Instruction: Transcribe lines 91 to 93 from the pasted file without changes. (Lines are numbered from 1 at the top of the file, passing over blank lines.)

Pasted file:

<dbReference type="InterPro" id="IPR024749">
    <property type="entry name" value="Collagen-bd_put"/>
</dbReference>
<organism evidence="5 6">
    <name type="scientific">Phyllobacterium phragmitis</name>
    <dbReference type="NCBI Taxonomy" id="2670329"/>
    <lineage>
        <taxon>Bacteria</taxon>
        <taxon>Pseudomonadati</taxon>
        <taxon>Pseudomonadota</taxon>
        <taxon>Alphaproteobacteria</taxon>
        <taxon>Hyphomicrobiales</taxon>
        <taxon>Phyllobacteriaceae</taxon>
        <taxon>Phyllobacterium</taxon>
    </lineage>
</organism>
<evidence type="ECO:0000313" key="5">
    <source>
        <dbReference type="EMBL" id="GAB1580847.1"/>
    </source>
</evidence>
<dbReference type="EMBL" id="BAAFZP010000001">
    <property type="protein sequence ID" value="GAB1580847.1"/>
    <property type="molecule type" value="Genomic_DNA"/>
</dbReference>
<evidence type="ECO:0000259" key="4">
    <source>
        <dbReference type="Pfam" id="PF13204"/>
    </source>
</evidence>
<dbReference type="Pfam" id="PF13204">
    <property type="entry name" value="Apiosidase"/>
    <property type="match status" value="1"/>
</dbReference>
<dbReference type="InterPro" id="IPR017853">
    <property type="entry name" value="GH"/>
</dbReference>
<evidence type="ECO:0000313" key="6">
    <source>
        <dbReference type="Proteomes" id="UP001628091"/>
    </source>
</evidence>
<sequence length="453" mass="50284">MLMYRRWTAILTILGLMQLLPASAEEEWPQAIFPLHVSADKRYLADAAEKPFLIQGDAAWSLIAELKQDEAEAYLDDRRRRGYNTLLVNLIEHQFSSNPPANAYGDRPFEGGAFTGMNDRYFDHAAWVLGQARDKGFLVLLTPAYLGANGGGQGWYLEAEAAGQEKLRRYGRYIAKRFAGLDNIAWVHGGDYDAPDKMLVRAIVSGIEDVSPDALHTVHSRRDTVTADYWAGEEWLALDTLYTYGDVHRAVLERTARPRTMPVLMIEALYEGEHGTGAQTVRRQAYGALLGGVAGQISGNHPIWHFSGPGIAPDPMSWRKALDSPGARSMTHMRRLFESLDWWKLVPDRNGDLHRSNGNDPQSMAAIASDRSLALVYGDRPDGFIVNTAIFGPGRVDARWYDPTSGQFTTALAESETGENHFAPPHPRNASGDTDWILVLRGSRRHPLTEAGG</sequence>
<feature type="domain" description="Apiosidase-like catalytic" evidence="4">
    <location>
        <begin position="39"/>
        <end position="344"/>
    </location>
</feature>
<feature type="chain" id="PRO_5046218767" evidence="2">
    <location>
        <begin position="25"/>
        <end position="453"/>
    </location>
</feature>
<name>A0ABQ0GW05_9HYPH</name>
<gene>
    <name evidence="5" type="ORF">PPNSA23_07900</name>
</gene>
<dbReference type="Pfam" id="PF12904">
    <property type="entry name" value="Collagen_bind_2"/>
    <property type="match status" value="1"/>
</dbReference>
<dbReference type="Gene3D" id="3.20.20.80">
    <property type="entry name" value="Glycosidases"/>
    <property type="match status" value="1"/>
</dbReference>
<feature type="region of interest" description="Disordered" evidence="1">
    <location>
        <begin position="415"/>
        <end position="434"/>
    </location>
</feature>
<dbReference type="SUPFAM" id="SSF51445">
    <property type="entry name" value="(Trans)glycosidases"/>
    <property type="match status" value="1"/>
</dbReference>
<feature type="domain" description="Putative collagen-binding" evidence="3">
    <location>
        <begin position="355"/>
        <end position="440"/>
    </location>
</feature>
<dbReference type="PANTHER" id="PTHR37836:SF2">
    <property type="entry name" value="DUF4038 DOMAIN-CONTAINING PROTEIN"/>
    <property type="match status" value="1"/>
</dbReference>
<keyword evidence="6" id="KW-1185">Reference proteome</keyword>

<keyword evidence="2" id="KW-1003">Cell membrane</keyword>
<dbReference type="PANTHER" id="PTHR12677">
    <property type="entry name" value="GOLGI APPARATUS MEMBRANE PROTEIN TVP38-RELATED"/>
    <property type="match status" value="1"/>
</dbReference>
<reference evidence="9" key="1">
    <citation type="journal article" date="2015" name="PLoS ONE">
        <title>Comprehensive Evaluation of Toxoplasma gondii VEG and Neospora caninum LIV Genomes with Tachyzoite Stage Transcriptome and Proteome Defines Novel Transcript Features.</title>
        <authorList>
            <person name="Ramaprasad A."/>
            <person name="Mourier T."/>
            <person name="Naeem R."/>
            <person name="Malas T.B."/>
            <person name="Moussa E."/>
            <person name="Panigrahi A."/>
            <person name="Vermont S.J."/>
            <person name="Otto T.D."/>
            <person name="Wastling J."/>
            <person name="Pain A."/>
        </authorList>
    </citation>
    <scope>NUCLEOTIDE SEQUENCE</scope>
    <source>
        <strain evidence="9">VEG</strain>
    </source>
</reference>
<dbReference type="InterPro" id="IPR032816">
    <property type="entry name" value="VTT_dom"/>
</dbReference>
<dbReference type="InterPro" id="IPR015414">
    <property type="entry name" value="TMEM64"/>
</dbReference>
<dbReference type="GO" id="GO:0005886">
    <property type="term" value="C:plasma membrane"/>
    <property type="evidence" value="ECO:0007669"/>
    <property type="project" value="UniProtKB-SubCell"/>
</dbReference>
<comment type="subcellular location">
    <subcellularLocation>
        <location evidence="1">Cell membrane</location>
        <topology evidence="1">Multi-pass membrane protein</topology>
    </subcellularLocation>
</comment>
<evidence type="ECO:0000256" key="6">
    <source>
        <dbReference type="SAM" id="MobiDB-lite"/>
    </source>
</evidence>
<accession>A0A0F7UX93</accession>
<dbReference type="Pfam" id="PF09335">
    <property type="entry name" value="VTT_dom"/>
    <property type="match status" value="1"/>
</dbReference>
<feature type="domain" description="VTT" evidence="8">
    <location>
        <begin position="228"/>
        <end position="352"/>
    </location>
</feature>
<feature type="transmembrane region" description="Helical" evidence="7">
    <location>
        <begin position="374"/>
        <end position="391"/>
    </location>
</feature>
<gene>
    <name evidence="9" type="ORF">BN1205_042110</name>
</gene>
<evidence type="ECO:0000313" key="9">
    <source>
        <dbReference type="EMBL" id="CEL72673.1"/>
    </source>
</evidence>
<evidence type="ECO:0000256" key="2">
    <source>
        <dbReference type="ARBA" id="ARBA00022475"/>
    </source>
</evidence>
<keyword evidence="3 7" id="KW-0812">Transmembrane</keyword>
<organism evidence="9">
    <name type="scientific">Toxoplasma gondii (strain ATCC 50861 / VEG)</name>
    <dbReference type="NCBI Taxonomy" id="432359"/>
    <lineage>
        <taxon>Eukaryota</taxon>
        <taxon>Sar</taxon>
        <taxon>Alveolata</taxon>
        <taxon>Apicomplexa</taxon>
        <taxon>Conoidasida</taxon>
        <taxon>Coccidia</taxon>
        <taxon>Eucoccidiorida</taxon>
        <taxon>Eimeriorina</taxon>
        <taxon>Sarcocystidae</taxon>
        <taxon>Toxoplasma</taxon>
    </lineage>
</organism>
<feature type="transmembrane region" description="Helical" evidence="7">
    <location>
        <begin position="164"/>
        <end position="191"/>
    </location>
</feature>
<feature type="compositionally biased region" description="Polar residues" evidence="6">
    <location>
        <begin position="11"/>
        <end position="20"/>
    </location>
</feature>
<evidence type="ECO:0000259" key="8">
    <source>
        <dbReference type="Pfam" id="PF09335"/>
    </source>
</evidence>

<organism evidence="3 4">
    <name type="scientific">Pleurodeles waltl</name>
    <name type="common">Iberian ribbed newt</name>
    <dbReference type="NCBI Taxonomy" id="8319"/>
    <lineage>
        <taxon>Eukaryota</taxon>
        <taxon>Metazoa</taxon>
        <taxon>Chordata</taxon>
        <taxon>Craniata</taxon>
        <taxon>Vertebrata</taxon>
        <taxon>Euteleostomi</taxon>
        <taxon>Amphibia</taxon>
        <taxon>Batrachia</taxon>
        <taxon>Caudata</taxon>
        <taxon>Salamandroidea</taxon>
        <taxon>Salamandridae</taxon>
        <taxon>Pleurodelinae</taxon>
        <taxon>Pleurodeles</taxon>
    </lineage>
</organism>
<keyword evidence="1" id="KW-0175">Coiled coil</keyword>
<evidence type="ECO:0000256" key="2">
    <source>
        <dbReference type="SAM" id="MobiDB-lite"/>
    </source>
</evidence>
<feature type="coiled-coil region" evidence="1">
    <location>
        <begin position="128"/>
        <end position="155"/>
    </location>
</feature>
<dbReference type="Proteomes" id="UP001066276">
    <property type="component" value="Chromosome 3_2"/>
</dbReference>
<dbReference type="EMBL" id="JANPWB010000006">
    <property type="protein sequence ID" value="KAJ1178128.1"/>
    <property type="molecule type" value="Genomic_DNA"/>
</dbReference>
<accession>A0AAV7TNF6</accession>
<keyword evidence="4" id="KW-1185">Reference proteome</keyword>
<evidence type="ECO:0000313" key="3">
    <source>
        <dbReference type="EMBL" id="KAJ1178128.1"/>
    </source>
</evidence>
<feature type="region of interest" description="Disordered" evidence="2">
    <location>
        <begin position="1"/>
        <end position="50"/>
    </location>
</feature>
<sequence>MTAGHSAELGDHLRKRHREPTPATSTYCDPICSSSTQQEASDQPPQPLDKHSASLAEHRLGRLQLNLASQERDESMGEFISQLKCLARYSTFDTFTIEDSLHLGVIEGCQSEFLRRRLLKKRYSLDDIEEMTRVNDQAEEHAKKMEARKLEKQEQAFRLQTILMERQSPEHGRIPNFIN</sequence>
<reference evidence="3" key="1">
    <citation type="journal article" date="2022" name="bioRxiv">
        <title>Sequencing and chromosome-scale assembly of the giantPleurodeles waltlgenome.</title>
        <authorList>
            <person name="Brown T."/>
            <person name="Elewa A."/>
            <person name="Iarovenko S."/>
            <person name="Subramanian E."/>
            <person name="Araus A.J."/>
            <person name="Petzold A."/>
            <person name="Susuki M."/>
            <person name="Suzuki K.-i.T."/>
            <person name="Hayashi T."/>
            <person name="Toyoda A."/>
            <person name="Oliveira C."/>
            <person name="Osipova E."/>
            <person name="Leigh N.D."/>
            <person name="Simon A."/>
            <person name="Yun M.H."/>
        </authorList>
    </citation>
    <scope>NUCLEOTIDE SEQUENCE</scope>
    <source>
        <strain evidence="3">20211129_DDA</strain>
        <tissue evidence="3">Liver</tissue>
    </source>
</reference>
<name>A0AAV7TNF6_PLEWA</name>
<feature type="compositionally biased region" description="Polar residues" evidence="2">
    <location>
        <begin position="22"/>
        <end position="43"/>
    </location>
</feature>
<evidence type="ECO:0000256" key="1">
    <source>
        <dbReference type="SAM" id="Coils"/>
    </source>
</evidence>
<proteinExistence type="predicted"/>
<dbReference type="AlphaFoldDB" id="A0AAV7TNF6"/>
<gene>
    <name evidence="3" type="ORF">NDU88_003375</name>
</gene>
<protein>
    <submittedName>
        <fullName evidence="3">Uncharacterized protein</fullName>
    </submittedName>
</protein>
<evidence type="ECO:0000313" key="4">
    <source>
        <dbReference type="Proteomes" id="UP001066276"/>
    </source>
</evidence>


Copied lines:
    <property type="entry name" value="GOLGI APPARATUS MEMBRANE PROTEIN TVP38-RELATED"/>
    <property type="match status" value="1"/>
</dbReference>